News May 24, 2012
‘Inside the Greenhouse’ students hone a message
Maxwell Boykoff. View Biography
Clara Boland didn’t fully appreciate coal’s role in her life until she did some digging. That meant going to Paonia, a small town in Western Colorado, which has mined coal for more than a century.
Boland’s aim was to create a short documentary film for a course on conveying climate science through film. Her journey began in Boulder, where young people called coal “yesterday’s fuel,” dirty and toxic.
Longtime Paonia residents like Alan Austin said it’s easy to “sit in our ivory towers and look down at coal miners.” Actual life in a coal town is not, he said, so black and white.
As Boyd Boland, Clara’s father, said on screen, coal fuels the American dream, providing good-paying jobs. “Without coal, I don’t think this community could survive.”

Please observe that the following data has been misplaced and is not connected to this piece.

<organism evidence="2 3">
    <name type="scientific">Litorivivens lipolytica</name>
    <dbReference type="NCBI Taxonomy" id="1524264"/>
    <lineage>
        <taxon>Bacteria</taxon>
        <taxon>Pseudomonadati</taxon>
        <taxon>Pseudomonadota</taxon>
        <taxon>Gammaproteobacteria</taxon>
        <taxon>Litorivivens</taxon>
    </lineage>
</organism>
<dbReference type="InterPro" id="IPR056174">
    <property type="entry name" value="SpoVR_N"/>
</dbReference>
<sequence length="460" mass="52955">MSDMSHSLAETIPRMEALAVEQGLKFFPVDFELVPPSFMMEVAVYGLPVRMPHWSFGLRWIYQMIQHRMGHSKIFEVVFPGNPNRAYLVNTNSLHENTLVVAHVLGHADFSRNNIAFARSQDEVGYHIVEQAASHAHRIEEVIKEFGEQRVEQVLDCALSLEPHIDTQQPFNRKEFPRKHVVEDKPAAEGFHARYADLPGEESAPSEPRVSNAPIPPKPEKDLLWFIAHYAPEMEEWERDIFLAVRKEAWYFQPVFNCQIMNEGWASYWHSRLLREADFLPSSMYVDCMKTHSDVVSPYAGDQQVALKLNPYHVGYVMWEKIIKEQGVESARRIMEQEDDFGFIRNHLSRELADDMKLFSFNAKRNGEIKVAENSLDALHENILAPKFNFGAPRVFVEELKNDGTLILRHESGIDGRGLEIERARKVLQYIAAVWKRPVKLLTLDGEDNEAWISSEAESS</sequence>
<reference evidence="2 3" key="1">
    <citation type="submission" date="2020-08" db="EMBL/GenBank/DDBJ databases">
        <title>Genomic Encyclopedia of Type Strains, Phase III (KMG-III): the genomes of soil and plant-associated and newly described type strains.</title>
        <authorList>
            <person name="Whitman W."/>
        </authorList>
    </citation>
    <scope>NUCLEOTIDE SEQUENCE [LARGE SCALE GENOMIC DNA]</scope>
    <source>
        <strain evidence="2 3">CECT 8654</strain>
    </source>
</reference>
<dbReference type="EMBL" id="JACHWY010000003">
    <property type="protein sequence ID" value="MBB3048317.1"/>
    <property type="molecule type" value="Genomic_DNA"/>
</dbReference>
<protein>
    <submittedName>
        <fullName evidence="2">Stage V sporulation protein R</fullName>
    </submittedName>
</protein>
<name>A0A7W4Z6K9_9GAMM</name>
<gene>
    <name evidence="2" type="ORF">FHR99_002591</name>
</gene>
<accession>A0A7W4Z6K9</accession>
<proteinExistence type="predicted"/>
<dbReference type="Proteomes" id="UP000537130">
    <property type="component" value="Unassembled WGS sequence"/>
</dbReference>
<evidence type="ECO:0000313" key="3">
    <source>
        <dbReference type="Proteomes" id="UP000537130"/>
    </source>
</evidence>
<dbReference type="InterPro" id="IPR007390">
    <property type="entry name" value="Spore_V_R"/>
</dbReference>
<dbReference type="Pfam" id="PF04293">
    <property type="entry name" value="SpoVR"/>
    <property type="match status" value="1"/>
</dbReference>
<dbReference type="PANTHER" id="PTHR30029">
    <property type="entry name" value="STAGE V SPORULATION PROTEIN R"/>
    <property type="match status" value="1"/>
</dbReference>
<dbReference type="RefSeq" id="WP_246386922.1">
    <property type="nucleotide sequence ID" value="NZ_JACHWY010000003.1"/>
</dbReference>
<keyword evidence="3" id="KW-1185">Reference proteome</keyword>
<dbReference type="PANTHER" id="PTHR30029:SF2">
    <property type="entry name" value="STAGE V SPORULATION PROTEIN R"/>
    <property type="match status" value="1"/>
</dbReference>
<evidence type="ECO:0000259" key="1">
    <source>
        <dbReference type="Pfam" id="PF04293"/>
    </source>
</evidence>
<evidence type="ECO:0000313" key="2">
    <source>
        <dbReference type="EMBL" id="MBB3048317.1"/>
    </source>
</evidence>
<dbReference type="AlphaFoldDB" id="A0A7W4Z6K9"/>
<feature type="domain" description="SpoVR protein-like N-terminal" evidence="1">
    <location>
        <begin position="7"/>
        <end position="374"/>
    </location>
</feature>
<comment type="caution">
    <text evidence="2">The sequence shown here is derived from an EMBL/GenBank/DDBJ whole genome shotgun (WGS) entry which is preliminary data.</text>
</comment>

Boland acknowledges that burning coal produces greenhouse gases and harmful airborne particulates. “But when you’re here, those problems are somebody else’s problems.”
In the film’s final scene, Clara Boland strides across a small mountain of coal. She says that the North Fork Valley— a tightknit area that feels more distinctly western than the resort towns on the other side of McClure Pass—needs a “shift in thinking,” and that Paonians can create safe, new jobs in clean energy.
News Source: Colorado Arts & Sciences Magazine
ENVS Faculty: Maxwell Boykoff
ENVS News Category: Media Story
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